Purpose: KEYNOTE SPEAKER AT THE TENNESSEE MALT BEVERAGE ASSOCIATION ANNUAL CONFERENCE
Date: Jul 27, 2003 (2 days)
Expense: $1,134.29
source

Destination: LAS VEGAS
Sponsor: National Foundation for Women Legislators Inc
Purpose: WAS A GUEST SPEAKER AT THE NFWL ANNUAL CONFERENCE
Date: Aug 29, 2003 (2 days)
Expense: $642.42
source

Destination: KNOXVILLE, TN-WEST PALM BEACH, FL-NASHVILLE, TN
Sponsor: Republican National Committee
Purpose: CONGRESSMAN WAS INVITED TO SPEAK AT AN RNC EVENT
Date: Jan 8, 2004 (1 day)
Expense: $855.00
source

Destination: ARLINGTON, VA TO CAMBRIDGE, MD TO BWI
Sponsor: Heritage Foundation
Purpose: CONSERVATIVE MEMBERS RETREAT
Date: Jan 22, 2004 (1 day)
Expense: $442.66
source

Destination: NASHVILLE, TN-WEST PALM BEACH, FL-MEMPHIS, TN
Sponsor: Club for Growth Inc
Purpose: SPEAKING TO CONFERENCE
Date: Feb 20, 2004 (1 day)
Expense: $1,328.60
source

Destination: NASHVILLE, TN-BOCA RATON, CHARLES RETURNED TO NASHVILLE AND CONGRESSMAN RETURNED TO WASHINGTON DULLES
Sponsor: Futures Industry Association
Purpose: KEYNOTE PANELIST FOR THE CONFERENCE
Date: Mar 19, 2004 (2 days)
Expense: $5,469.41
source

Destination: MOBILE, ALABAMA-JACKSONVILLE, FL-NASHVILLE, TN
Sponsor: TENNESSEE GAS ASSOCIATION
Purpose: EDUCATIONAL, KEYNOTE SPEAKING AT THE CONFERENCE
Date: Jun 29, 2004 (1 day)
Expense: $1,076.02
source

Destination: FORT MYERS, FL, NASHVILLE, TN, TAMPA, FL, DALLAS TX
Sponsor: Club for Growth Inc
Purpose: SPEAKING AT THE CLUB FOR GROWTH ANNUAL CONFERENCE
Date: Mar 11, 2005 (2 days)
Expense: $1,934.40
source

Destination: OAKLAND, CA-WASHINGTON, DC
Sponsor: National Cable and Telecommunications Association and affiliated cable organizations
Purpose: EDUCATIONAL
Date: Apr 2, 2005 (2 days)
Expense: $4,096.71
source

Destination: WEST PALM BEACH, FL-WASHINGTON, DC
Sponsor: EXCALIBUR CLASSIC, INC.
Purpose: GUEST SPEAKING AT A FUNDRAISER FOR JOE DIMAGGIO CHILDREN'S HOSPITAL AND DUKE UNIVERSITY CHILDREN'S HOSPITAL
Date: Apr 16, 2005 (2 days)
Expense: $1,786.50
source

Destination: ASPEN, CO
Sponsor: Electronic Retailing Association
Purpose: SPEAKING, GIVING KEYNOTE ADDRESS TO ANNUAL CONFERENCE
Date: Aug 22, 2005 (1 day)
Expense: $1,723.51
source


Congressional staff traveling under the office of Marsha Blackburn

Rodney Bacigalupo
Stephen Brophy
Ryan Laskarn
Jesse Ryan Loskarn
Joshua Mullen
Michael Platt



American RadioWorks |
President Barack Obama delivers remarks at Henninger High School in Syracuse, New York, during the college affordability bus tour, Aug. 22, 2013. (Official White House Photo by Chuck Kennedy)President Barack Obama delivers remarks at Henninger High School in Syracuse, New York, during the college affordability bus tour, Aug. 22, 2013. (Official White House Photo by Chuck Kennedy)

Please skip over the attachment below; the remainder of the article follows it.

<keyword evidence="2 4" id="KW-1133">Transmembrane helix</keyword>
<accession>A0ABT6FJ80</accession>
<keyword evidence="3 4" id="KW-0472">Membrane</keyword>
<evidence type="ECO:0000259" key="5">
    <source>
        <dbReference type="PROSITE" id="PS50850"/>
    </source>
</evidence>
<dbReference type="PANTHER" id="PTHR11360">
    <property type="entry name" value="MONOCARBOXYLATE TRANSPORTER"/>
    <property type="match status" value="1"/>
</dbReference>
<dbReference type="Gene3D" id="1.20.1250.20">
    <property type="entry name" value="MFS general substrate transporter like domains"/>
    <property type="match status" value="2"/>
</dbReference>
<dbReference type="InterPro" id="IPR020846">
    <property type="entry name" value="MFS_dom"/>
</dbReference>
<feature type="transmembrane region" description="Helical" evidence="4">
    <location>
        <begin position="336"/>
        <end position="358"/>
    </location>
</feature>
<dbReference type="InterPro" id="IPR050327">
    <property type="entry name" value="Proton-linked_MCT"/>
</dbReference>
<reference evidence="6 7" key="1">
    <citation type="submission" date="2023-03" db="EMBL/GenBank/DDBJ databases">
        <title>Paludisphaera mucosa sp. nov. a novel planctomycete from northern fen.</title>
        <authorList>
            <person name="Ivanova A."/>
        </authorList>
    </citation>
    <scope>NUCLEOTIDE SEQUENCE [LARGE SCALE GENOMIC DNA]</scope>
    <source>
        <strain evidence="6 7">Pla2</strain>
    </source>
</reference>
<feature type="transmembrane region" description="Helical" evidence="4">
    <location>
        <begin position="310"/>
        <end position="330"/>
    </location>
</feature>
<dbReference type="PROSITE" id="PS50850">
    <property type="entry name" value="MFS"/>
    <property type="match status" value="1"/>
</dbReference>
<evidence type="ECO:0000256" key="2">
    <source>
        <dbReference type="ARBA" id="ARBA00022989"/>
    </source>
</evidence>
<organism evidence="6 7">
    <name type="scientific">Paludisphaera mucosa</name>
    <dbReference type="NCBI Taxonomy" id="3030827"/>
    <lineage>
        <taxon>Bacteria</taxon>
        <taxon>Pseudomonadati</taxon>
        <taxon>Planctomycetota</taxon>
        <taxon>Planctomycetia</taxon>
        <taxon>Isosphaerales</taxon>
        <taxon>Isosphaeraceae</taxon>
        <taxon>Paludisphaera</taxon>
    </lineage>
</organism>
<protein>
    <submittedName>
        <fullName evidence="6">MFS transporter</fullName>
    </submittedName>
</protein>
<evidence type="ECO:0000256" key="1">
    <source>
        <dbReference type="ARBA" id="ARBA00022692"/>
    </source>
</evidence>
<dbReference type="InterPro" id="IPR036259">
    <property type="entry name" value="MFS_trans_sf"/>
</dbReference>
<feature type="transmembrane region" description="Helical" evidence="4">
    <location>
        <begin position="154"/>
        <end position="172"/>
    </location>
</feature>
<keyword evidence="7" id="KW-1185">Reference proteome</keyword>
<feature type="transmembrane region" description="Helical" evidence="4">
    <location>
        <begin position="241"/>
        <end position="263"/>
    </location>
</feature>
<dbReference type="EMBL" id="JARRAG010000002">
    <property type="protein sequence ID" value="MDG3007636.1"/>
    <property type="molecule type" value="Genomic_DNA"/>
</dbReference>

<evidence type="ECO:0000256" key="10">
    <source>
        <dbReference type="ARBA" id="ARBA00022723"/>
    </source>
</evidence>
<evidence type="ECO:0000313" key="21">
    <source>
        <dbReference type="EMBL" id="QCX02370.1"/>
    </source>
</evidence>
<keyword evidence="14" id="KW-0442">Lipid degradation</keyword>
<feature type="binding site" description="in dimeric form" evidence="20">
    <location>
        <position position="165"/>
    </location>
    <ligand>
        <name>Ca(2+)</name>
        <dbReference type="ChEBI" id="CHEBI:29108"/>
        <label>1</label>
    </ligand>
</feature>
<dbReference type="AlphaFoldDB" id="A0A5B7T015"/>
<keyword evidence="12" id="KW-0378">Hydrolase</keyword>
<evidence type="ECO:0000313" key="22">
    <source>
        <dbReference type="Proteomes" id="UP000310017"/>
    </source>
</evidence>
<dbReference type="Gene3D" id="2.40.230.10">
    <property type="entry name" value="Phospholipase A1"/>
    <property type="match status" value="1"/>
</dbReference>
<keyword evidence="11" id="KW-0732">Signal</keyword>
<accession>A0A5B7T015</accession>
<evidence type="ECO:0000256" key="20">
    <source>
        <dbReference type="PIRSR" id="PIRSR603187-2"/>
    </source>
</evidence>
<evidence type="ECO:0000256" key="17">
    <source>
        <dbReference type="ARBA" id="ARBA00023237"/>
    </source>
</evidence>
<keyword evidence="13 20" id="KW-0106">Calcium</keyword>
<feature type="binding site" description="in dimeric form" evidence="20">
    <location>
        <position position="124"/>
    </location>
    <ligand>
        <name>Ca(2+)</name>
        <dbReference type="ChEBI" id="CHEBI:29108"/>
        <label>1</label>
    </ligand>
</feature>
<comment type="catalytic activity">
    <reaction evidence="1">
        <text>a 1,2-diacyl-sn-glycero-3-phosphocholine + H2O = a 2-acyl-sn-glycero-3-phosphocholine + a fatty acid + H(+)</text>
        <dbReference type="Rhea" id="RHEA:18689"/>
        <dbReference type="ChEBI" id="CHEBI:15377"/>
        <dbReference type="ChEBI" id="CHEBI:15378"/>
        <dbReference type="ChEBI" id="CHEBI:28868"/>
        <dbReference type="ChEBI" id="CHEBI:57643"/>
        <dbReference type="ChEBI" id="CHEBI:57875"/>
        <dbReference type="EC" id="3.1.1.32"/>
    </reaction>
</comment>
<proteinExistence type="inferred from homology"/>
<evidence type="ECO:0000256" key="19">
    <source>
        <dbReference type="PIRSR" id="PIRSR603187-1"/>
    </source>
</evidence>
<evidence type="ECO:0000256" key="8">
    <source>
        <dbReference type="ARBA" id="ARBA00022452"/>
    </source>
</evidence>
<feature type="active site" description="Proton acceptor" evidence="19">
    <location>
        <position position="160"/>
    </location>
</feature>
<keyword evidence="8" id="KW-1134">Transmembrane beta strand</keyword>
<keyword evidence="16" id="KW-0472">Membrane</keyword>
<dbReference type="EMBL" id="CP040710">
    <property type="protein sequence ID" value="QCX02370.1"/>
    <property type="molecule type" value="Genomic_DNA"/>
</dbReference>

Goodbye, College Ratings (For Now)

The Obama administration recently declared that it would no longer pursue a college ratings system based on accessibility, affordability and student success. And college presidents everywhere breathed a sigh of relief.

Recent Posts

  • 07.23.15

    Sweet Briar Returns

    Sweet Briar College was about to close after struggling with dwindling enrollment and other problems. An alumni group raised more than 20 million dollars in pledges to keep the doors open, but the school's survival is still deeply in doubt.
  • 07.15.15

    The Future of Historically Black Colleges

    Historically Black Colleges and Universities proliferated throughout the late 19th and early 20th centuries, when many white schools refused to admit African Americans, especially in the South. Our guest this week feels HBCUs still serve a crucial role in higher education.
  • 07.07.15

    Talking About Race in Schools

    Over the past year, race relations have dominated the news cycle. This can bring up difficult questions, especially for parents and teachers. Our guest Yolanda Moses says Americans need to find more ways to talk about race in schools.
  • 07.02.15

    Minorities and Special Ed

    For years policy makers believed that minorities were overrepresented in special education and that there was inherent bias in the way kids were being identified as disabled. A new study turns this idea on its head.